Neither homosexuality nor any other moral ethic is the center of Christianity. Jesus and his substitutionary work on the cross are. Jesus loved sinners and died for them. He receives all who come to him with a repentant heart regardless of the nature of their struggle (John 6:37). I know. He received me. If you are one attracted to those of the same sex, I can promise you that even if father and mother has forsaken you, Jesus never will (Isa. 49:15-16). But you have to come to him on his terms.
Homosexuality is not a categorically different sin than others. Humanity’s common problem is sin, and our common Savior is Jesus. That’s why preachers of old said, “The ground is level at the foot of the cross.”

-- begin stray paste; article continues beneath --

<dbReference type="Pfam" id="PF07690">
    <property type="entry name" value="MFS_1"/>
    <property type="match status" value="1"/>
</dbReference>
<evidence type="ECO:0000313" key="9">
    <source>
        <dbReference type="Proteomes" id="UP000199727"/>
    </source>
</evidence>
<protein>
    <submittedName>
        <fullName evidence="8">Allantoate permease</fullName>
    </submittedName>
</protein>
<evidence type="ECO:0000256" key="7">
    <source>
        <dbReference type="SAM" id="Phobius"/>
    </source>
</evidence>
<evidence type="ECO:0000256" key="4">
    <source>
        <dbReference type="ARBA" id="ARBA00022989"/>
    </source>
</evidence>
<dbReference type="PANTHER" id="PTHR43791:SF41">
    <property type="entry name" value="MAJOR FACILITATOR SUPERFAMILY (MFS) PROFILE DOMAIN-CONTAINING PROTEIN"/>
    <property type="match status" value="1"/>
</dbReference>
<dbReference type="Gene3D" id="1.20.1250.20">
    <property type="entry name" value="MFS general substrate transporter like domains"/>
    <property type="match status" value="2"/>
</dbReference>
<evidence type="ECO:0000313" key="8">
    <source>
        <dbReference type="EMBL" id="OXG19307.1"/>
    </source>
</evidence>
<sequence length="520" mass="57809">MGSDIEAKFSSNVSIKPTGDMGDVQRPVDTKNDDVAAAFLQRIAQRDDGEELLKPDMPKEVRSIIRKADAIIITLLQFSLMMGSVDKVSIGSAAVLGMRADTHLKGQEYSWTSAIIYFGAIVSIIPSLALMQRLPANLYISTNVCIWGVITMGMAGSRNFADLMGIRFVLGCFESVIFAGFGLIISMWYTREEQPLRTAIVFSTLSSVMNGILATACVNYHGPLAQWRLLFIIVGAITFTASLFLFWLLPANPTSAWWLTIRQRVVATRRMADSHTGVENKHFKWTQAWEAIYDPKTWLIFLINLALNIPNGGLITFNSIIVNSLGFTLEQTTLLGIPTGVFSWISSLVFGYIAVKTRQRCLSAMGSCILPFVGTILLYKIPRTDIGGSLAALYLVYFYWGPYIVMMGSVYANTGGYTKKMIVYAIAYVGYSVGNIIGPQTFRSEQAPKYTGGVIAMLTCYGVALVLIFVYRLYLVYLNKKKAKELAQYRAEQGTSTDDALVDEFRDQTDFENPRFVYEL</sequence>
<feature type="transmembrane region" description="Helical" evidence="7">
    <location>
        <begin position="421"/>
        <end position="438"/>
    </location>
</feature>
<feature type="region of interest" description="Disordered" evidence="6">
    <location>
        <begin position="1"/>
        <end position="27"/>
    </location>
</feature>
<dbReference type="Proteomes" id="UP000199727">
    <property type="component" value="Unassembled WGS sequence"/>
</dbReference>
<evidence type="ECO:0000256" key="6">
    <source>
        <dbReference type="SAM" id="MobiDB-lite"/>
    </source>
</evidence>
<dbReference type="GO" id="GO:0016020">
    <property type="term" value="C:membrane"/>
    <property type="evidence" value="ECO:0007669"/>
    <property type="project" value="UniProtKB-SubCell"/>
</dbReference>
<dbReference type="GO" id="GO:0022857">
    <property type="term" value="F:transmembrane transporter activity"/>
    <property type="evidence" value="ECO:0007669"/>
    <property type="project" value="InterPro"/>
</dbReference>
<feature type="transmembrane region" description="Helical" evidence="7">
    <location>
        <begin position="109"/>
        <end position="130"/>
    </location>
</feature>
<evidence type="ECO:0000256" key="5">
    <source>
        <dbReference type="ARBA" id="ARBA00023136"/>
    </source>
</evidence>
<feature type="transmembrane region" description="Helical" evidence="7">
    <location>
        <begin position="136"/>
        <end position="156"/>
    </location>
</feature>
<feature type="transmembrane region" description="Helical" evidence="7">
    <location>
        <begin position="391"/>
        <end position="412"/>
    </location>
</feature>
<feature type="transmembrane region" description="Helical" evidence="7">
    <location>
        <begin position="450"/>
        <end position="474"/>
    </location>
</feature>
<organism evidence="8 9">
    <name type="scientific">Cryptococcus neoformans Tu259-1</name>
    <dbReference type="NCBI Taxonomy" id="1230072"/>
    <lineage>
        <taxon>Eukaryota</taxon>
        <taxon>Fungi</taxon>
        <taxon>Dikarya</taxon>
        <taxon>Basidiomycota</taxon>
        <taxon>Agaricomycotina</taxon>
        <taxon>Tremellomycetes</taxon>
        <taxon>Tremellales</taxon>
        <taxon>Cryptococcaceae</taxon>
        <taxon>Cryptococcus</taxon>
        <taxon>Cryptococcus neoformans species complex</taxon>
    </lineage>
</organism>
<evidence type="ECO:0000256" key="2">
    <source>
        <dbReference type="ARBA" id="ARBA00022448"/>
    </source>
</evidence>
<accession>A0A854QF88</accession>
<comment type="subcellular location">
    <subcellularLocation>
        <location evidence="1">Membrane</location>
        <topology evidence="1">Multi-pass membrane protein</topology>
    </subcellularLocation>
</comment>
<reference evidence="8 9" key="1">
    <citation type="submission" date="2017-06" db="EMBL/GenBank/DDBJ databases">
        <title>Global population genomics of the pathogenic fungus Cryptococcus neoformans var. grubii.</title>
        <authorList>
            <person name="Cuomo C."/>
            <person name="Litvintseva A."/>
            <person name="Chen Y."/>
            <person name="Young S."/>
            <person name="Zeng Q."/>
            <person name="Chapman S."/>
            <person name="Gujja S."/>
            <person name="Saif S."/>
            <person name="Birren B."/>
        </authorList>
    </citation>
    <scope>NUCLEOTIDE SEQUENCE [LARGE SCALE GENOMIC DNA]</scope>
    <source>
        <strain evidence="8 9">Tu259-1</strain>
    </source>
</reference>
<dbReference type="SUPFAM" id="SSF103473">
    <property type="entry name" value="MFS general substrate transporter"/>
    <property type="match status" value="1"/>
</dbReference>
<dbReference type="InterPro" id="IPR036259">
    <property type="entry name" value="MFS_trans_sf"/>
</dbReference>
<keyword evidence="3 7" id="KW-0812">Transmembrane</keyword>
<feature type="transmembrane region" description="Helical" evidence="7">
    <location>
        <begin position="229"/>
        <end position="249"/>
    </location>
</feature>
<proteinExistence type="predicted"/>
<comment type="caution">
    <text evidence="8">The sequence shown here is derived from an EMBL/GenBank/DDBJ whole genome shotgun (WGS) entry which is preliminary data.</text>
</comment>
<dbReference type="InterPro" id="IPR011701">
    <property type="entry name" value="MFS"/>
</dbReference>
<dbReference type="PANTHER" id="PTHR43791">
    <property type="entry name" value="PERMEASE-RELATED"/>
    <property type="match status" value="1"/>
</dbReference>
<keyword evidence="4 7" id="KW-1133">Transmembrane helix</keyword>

Finally, one word to our students: I wrote this because I know that hundreds of our students just got back from Passion, where you joined 60,000 others in a truly epic celebration of God’s grace in Christ. I know that this whole series of events confuses and angers some of you. I want to encourage you not to respond in anger. Like Jesus taught us and the Apostles demonstrated for us, treat those who misrepresent and abuse you with kindness. Ask for the right to be heard. Tell others that you realize how difficult it must be to lead a country in which so many people disagree on such fundamental things. Let the graciousness of your disposition and the consistency of your lifestyle be your strongest argument.
For some of the other Christian responses to this, see Justin Taylor’s blog here.